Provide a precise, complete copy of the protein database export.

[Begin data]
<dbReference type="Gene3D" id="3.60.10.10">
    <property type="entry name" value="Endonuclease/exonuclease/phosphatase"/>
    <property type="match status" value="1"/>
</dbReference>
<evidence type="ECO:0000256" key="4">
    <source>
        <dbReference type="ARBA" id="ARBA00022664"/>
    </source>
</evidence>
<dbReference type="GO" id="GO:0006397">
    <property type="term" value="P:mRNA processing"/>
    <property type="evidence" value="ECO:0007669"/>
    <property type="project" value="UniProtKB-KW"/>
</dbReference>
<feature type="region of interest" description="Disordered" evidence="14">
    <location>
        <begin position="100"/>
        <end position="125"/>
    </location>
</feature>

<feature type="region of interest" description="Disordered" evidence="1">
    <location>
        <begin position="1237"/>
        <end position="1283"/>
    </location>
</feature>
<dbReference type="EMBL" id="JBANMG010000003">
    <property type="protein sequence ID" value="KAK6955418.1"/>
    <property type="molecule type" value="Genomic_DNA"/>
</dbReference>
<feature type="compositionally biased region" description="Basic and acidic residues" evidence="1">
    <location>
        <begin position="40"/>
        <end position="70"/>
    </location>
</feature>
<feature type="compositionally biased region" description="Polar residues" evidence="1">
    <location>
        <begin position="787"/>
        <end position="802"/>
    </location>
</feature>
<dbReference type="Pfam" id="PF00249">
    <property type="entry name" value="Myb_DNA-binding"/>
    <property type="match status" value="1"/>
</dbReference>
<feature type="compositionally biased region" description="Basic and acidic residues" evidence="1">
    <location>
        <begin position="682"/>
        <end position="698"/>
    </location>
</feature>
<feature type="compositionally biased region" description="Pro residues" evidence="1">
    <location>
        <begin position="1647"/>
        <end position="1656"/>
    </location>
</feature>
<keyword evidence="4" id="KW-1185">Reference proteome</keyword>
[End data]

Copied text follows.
<dbReference type="Gene3D" id="3.60.10.10">
    <property type="entry name" value="Endonuclease/exonuclease/phosphatase"/>
    <property type="match status" value="1"/>
</dbReference>
<evidence type="ECO:0000256" key="4">
    <source>
        <dbReference type="ARBA" id="ARBA00022664"/>
    </source>
</evidence>
<dbReference type="GO" id="GO:0006397">
    <property type="term" value="P:mRNA processing"/>
    <property type="evidence" value="ECO:0007669"/>
    <property type="project" value="UniProtKB-KW"/>
</dbReference>
<feature type="region of interest" description="Disordered" evidence="14">
    <location>
        <begin position="100"/>
        <end position="125"/>
    </location>
</feature>

<feature type="region of interest" description="Disordered" evidence="1">
    <location>
        <begin position="1237"/>
        <end position="1283"/>
    </location>
</feature>
<dbReference type="EMBL" id="JBANMG010000003">
    <property type="protein sequence ID" value="KAK6955418.1"/>
    <property type="molecule type" value="Genomic_DNA"/>
</dbReference>
<feature type="compositionally biased region" description="Basic and acidic residues" evidence="1">
    <location>
        <begin position="40"/>
        <end position="70"/>
    </location>
</feature>
<feature type="compositionally biased region" description="Polar residues" evidence="1">
    <location>
        <begin position="787"/>
        <end position="802"/>
    </location>
</feature>
<dbReference type="Pfam" id="PF00249">
    <property type="entry name" value="Myb_DNA-binding"/>
    <property type="match status" value="1"/>
</dbReference>
<feature type="compositionally biased region" description="Basic and acidic residues" evidence="1">
    <location>
        <begin position="682"/>
        <end position="698"/>
    </location>
</feature>
<feature type="compositionally biased region" description="Pro residues" evidence="1">
    <location>
        <begin position="1647"/>
        <end position="1656"/>
    </location>
</feature>
<keyword evidence="4" id="KW-1185">Reference proteome</keyword>